Yes, trading Betts and getting Myers for under $4 million plus Margot’s salary gets Boston a Jackie Bradley Jr. giveaway (they have Margot to take his spot!) from getting under the competitive balance tax next year. However, they still have to pay Myers $30 million over the next three seasons, which lessens or completely negates the cost savings of getting under the competitive balance tax, and ignores that trading Betts and Bradley without taking on any other salaries gets the Red Sox under the tax without additional financial obligations. While the Padres might want to pay just $15 million of Myers’ future salary, if they could get Betts for the player package listed above and pay down half of Myers’ deal, they would be getting an absolute bargain. That offer is considerably less than what the Cardinals sent for Goldschmidt, and Betts is much better.

The above is based on reports and my own conjecture, but it just doesn’t look like potential offers for Betts come anywhere near his actual value. That’s not to say we are so far off that we couldn’t build a fairer deal. If we were to take the situation above, the Padres would either need to include another prospect in the back end of the top 100 (50 FV) or take Myers out and include a couple of prospects in the 45 or 45+ FV range. Or, in a situation that clearly won’t happen, the Red Sox could offset the lack of value for Betts and taking on part of Myers’ deal by including David Price.

The Padres are not Betts’ only potential suitors. In his piece on the Betts situation, Ken Rosenthal mentions the Dodgers, and Alex Speier has done the same. After top options Gavin Lux and Dustin May, the Dodgers have a host of solid prospects, and a pair of those players might be enough for Betts. While Rosenthal reports that Price is not currently part of the discussions with the Dodgers or Padres, if the offers for Betts aren’t great, combining him and Price and taking on a contract like Myers’, A.J. Pollock’s (a name mentioned by Speier), or Justin Upton’s might net the Red Sox the most cash savings, which seems to be the main goal given their willingness to deal Betts at all.

If the Red Sox do nothing, they likely have a 95-win team that should make the playoffs and has a real shot at the division at a cost of around $250 million, including the competitive balance tax. If they trade Betts and then move Bradley, they’ll probably have an 88-90 win team with a decent shot at the Wild Card at a cost of around $205 million. They’ll also have a couple more decent, but not-super-high-end, prospects. Maybe there’s a fair deal out there that gets the Red Sox what they want, but so far the reports aren’t close to offering what Betts is worth. His trade value is going to be limited somewhat by his pending free agency and his relatively high salary, but that’s all the more reason for the Red Sox to keep him as opposed to taking the best available offer.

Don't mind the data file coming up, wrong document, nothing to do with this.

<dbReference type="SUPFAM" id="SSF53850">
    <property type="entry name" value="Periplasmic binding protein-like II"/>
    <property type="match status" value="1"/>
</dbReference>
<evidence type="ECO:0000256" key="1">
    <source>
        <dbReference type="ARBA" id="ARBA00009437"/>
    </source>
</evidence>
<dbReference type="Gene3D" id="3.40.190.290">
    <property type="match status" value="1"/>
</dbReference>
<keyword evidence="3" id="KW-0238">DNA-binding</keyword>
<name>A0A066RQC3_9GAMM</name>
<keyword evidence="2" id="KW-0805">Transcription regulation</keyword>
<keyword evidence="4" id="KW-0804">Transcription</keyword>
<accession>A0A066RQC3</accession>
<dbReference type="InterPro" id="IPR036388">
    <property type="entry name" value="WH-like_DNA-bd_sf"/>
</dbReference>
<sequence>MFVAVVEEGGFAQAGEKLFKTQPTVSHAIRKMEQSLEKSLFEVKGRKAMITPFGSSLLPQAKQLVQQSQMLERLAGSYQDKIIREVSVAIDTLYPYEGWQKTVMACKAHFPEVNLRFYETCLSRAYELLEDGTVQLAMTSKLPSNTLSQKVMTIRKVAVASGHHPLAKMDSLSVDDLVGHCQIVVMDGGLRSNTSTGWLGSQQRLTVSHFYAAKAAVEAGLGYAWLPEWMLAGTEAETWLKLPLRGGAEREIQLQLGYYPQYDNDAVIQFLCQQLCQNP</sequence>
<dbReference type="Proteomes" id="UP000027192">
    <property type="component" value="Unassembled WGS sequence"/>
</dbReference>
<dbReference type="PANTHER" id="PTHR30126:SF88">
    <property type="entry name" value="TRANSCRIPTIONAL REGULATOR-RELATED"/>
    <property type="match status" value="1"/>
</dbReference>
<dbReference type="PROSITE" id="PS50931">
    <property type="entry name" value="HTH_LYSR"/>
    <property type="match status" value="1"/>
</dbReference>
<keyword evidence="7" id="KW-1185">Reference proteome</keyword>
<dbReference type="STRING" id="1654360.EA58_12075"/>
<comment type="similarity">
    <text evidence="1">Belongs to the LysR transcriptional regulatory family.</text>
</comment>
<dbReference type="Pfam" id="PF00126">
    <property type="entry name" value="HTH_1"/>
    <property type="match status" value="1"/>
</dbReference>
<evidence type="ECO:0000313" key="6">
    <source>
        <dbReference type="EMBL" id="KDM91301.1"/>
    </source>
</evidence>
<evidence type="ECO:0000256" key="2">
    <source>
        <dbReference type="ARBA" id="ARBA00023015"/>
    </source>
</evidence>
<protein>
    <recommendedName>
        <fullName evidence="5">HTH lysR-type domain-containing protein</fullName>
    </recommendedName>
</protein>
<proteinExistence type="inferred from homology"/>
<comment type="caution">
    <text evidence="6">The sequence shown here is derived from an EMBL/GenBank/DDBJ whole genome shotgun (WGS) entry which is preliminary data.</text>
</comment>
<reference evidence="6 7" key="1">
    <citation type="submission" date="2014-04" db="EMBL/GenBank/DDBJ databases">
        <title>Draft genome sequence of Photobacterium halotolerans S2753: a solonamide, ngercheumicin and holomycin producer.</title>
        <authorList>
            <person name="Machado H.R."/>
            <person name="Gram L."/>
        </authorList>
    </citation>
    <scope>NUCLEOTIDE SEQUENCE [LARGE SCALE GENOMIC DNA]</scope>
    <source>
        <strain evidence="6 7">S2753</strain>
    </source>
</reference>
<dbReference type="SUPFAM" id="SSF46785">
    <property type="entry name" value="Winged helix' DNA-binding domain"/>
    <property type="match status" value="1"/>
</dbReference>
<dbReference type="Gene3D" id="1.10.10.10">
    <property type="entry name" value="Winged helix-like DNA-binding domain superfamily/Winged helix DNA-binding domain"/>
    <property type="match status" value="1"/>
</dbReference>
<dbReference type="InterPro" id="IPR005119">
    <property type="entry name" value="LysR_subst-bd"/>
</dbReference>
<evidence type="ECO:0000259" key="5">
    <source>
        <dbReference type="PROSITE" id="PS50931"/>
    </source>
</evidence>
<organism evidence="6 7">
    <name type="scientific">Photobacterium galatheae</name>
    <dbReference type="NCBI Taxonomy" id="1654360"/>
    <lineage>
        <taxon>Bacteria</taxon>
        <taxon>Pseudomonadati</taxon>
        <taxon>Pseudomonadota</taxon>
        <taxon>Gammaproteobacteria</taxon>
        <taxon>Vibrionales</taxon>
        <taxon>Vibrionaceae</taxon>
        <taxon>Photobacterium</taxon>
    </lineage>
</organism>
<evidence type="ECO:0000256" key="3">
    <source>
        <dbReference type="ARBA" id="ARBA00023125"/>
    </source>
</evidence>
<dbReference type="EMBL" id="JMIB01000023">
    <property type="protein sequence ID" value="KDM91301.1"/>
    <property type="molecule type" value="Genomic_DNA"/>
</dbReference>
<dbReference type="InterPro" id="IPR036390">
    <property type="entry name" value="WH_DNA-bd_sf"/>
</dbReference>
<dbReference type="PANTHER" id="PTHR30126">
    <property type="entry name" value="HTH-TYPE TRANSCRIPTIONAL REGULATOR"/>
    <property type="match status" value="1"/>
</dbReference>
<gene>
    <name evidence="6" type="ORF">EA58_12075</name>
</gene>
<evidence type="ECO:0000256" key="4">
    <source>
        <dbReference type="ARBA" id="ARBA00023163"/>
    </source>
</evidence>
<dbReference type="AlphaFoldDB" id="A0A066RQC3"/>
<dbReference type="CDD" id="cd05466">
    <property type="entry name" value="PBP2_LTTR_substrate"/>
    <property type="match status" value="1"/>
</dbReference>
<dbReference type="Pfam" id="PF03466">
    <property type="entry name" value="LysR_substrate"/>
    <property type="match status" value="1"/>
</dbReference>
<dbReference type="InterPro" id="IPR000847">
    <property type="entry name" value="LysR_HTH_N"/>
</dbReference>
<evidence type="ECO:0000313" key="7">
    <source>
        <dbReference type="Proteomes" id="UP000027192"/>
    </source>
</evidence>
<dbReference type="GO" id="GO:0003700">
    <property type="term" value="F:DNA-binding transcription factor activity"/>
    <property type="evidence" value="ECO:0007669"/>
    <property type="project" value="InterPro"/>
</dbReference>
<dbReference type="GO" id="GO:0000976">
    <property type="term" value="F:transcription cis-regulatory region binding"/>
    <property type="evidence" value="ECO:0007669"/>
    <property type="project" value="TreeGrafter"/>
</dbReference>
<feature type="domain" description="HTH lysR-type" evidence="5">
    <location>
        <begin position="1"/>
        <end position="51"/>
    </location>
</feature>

Craig Edwards can be found on twitter @craigjedwards.

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Doesta
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Doesta

Its my understanding that any team whom trades for Mookie before the season would then lose a draft pick as Mookie is likely to reject the qualifying offer as he wants to be a free agent. That brings down his valve by several million no?

yaro
Member
yaro

Am I missing something here? They’d gain a supplemental pick if he rejected the QO and signed elsewhere. Which should raise his value.

DH
Member
DH

Quite the opposite in fact. Acquiring him before the season is tantamount to also getting a draft pick. Acquiring him in season would eliminate the ability to extend a QO and therefore eliminate the draft pick compensation.

TKDC
Member
Member
TKDC

No.

The team trading for him would get the draft pick. That enhances his value.

aglossman
Member
Member
aglossman

No. In fact, they’d GAIN a draft pick if they trade for him before the season. Following the season, he will reject the QO and then sign with another team. That THIRD team will forfeit a draft pick TO the team that trades for him now.

For example. Red Sox trade Mookie to Dodgers today. At the end of the 2020 season, the Dodgers make Mookie a QO, which Mookie rejects. Mookie signs with the White Sox. The White Sox forfeit a draft pick, and the Dodgers gain a pick for losing a player to whom they made a Qualifying Offer.

The fact that whoever trades for Mookie now can make him a QO in a year actually enhances his value to that team, and mitigates some of the pain that he’ll likely walk after they trade for him.

Doesta
Member
Doesta

Thanks all, I had it backwards.

Dooduh
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Dooduh

Good lord, this place has become a cesspool.